AUBURN HILLS, MICH. — Owned and operated by Avondale School District in Auburn Hills, Mich., non-profit WAHS 89.5 FM — branded as “Avondale Community Radio” — provides practical educational experience in radio broadcasting for students at Avondale High School while also serving the local community.
Launched with 10 watts of power in 1975, we now have the furthest-reaching high school radio signal in Michigan at 2,400 watts.
When I was asked to rebuild the program in 2013, WAHS had been dormant for years because of funding cuts; it was simply rebroadcasting another station’s programming. Notably, from a technology standpoint, we had no automation system, which we needed to make our vision of growth a reality.
As an English teacher, I was new to radio, so I started researching automation software. I visited ENCO at a trade show, and the user-friendliness of the DAD platform stood out right away. ENCO also showed a genuine interest in helping our small station achieve big goals. Add to that ENCO’s training offerings and local support, and DAD became the obvious choice.
As our educational justification and funding processes took time, we deployed ENCO DAD in September 2016. ENCO provided extensive on-site training including a one-on-one session with me, and two days with the students.
Our students produce most of WAHS’ content and run many of the day-to-day operations. Our workflow starts with students loading music and other content into the DAD library, with the DAD Dropbox utility making it easy for them to ingest music ripped from CDs or downloaded material. The kids simply drag and drop the files into a folder, and Dropbox performs any necessary conversions and inserts them into the library. We use the same method to bring in original content such as liners, show intros, PSAs and sponsor promotion spots that students record in our studio and edit with Adobe Audition.
We love producing live-assist shows with DAD’s intuitive Presenter interface. The students bring their content into the daily playlist, set the system to manual operation and do their live show, setting DAD back to full automation afterwards. ENCO also makes it easy to record those shows, do some basic editing and schedule them as replays. We can do a live show during class time in the morning, and by the end of the school day, we have it saved and scheduled to replay in the evening.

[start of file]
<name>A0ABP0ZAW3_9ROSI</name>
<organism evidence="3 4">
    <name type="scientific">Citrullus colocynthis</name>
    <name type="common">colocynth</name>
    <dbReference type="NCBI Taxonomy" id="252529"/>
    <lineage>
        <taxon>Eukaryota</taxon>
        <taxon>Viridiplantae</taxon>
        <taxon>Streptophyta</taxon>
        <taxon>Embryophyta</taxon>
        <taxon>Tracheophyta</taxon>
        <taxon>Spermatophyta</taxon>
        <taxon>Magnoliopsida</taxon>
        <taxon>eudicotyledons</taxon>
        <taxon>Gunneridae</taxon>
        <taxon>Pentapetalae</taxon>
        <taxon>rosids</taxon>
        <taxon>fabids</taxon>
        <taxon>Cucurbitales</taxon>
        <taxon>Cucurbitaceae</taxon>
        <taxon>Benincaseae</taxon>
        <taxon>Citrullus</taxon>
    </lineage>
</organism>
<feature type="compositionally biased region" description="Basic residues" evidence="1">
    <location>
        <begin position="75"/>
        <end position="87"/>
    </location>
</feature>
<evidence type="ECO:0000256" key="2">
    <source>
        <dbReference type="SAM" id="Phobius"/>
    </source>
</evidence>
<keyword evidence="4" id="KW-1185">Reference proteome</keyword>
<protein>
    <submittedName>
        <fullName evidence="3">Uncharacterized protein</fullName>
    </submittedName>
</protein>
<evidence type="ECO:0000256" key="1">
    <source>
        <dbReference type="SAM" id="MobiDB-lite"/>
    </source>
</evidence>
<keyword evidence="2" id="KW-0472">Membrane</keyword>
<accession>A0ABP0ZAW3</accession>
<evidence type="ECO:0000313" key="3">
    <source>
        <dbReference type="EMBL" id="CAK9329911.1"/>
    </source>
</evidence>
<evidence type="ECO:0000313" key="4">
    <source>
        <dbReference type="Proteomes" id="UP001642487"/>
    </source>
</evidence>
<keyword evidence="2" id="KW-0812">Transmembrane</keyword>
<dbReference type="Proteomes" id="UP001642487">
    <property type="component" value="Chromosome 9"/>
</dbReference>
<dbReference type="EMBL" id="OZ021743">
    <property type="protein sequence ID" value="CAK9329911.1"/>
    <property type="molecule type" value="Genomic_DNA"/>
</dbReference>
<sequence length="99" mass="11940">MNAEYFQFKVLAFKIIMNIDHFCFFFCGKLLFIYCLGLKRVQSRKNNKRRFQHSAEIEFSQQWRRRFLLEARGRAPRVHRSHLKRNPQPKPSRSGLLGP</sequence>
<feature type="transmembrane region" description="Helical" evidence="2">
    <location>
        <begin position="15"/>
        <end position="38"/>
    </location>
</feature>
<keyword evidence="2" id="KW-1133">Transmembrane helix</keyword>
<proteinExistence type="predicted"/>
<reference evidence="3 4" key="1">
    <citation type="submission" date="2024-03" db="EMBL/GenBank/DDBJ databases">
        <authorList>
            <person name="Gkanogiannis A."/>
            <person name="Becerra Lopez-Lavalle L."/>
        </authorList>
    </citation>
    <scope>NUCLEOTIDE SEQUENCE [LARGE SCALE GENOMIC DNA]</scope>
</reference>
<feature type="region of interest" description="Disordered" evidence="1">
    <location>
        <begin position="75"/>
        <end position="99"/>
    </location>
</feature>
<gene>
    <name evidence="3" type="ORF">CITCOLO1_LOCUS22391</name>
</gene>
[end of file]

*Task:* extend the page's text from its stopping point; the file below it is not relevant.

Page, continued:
Another great ENCO tool we use is the Enconveyor utility. Last year, we expanded our programming to include nationally-syndicated programs alongside music, locally-produced content, along with high school football coverage. Enconveyor makes it easy to bring in syndicated content, automatically downloading the audio files from the web or FTP sites and bringing them into DAD in the format we need.
ENCO DAD’s ease of use has enabled our kids to learn and accomplish a tremendous amount in a very short period of time. In our on-air studio, our everyday student operators start doing live-assist productions with a mentor, and typically master it themselves by the second or third show. Students performing other functions do a brief tutorial and are mentored a couple of times, then are comfortable enough to go solo.
The system truly has been a game changer for us. Before we had it, the students would go live, but that was the end of the road. They could record something, but there was no way to replay it unless someone was in the studio. We were rebroadcasting another school’s signal and just doing our own small live spots.
Now, with our own production systems, live studio and ENCO automation, we’re fully our own station — in fact, one of the best in the state. Less than six months after we went live with ENCO, we were honored as High School Radio Station of the Year by the Michigan Association of Broadcasters — an accolade that reflects not only our creativity and content, but also the production values that DAD helps us achieve.
Everyone associated with WAHS is happy we chose ENCO DAD, from the board of education right down to newbie pupils. Our users are students, not professionals, but ENCO is enabling us to produce really good, professional-grade radio broadcasts.
For information, contact Ken Frommert at ENCO Systems in Michigan at (248) 827-4440 or visit www.enco.com.